Sex, Drugs, and Rock & Roll


The request for bailout funds by pornographers Larry Flynt and Joe Francis -- seemingly tongue in cheek, certain to be ignored by Washington -- is a reminder that sex is serious business in the online age, and also that technology has disrupted some of the traditional aspects of the sex business. It's not just a bad economy that afflicts the smut merchants.

I wrote a bit about this over at our sister site, CIO Insight, after the social networking service Ning shut down its red light district. That reminded me of an article I'd written several years ago about the challenges of setting up a porn site -- even as such sites hurt the venerable porn magazine business.

And before pornography helped popularize the web, it helped popularize the videotape. "There's got to be a moral here somewhere, right? Not really. But if you're inventing, investing in, or marketing a new technology, the pornographers may be your best friends. Usually they'll figure out how to use whatever you have long before you know how to evangelize them."

Sex and drugs and rock & roll were the unholy trinity of a certain moment in American culture. That moment seems to be very much alive on the internet.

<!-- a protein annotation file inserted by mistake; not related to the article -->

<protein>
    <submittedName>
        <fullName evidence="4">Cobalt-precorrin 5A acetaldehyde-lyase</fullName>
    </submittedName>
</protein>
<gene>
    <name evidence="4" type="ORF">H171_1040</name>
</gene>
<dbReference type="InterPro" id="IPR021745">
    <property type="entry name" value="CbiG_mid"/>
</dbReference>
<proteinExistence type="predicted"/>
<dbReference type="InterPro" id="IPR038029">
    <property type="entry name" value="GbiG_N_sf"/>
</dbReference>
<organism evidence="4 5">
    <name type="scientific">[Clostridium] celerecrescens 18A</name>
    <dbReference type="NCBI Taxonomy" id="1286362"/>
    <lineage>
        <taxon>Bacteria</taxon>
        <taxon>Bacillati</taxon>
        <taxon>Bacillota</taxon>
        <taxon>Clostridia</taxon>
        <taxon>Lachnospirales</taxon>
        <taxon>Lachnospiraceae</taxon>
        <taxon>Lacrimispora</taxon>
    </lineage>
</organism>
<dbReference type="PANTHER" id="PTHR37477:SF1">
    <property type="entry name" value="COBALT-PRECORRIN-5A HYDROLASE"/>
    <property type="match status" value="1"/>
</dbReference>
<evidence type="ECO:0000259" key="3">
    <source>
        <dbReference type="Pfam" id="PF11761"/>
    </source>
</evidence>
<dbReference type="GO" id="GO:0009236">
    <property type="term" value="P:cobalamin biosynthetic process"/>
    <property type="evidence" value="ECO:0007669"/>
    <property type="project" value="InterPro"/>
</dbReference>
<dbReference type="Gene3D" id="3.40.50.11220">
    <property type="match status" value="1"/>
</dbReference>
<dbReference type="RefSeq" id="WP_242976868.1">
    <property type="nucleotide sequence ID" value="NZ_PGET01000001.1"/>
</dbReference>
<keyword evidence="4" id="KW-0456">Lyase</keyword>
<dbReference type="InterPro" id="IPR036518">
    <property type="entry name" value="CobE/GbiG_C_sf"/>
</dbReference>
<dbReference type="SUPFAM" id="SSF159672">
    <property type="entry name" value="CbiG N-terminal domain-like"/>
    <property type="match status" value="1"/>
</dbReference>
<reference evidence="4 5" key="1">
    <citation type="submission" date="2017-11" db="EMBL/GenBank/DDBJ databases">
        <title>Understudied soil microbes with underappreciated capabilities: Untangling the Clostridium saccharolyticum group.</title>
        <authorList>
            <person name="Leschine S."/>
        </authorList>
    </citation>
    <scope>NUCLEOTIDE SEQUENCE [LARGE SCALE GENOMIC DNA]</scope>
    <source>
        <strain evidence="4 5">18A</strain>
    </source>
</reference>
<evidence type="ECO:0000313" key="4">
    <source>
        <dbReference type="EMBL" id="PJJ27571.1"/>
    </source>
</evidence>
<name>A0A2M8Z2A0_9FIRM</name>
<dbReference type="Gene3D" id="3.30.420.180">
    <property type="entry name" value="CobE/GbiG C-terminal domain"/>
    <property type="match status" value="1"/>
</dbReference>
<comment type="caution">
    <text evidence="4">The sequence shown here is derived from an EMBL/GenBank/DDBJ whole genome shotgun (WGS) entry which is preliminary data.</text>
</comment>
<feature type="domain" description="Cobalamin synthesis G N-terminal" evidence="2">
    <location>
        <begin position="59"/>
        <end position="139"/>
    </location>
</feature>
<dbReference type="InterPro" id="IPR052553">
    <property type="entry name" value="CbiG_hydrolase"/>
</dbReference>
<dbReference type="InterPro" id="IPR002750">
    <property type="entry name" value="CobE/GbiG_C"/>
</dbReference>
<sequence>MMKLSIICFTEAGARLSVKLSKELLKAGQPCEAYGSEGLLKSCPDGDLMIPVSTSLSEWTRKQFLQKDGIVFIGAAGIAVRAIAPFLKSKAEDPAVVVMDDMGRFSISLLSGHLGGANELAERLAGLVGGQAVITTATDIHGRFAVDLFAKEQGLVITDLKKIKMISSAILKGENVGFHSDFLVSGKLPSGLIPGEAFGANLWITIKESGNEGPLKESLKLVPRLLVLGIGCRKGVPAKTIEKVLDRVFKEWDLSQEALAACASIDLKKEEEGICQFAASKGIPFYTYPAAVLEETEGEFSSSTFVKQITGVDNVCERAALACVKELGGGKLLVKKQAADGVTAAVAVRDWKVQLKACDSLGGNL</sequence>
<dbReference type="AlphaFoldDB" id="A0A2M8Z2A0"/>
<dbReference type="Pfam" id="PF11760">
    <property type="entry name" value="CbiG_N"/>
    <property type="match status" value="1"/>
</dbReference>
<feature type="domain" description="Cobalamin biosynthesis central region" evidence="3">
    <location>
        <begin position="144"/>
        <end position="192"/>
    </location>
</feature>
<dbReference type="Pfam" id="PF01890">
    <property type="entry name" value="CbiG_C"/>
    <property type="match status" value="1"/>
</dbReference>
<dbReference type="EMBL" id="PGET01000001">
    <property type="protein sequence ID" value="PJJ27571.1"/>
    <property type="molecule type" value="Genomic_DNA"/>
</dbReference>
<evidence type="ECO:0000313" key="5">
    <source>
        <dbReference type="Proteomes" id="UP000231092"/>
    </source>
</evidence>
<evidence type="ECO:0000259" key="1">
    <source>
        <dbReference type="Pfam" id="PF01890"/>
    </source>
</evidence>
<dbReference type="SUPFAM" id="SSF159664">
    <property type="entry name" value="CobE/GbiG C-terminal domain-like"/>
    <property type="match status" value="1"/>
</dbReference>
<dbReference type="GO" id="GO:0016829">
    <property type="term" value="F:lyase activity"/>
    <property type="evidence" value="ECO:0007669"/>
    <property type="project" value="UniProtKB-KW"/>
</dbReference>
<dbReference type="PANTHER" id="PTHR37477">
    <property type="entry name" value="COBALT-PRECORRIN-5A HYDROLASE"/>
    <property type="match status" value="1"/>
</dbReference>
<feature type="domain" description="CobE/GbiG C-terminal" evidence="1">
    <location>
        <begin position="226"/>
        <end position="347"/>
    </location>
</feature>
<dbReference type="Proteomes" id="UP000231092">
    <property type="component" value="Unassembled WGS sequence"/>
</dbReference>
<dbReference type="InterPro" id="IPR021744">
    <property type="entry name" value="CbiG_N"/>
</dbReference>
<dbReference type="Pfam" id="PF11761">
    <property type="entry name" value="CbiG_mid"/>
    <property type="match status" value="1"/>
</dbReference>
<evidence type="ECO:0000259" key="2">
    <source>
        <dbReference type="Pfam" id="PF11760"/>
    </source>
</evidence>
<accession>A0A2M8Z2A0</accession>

The recent changes to the pricing structure and rights management at iTunes, along with the related decline of the disc-driven music industry, highlight the fact that people follow their music to the best format they can find -- from 78s to LPs and 45s, to eight-tracks, cassettes, CDs, and now digital.

And you can't open your email without finding an offer for medication.

Sex, drugs, and rock & roll have all found their place in the digital world, and helped make the internet the encompassing cultural force that it has become.

Yes, this is somehow relevant to your business. The sad fact is that your company blogs and social networks probably aren't very good, and that's because they don't feel organic and plugged into the way people actually communicate with each other.

I'm not suggesting that you add sex and drugs to the corporate website, although a little music might be nice.

The point is that people bring their real lives online with them. Companies that communicate with their customers in something like the vernacular have a better chance of building relationships with those customers than companies that stick to impersonal corporate-speak.

So laugh at Flynt and Francis, and keep your blogs and social nets safe for work. But remember that "consumer" and "customer" are synonyms for "human being," and try to conduct your business accordingly.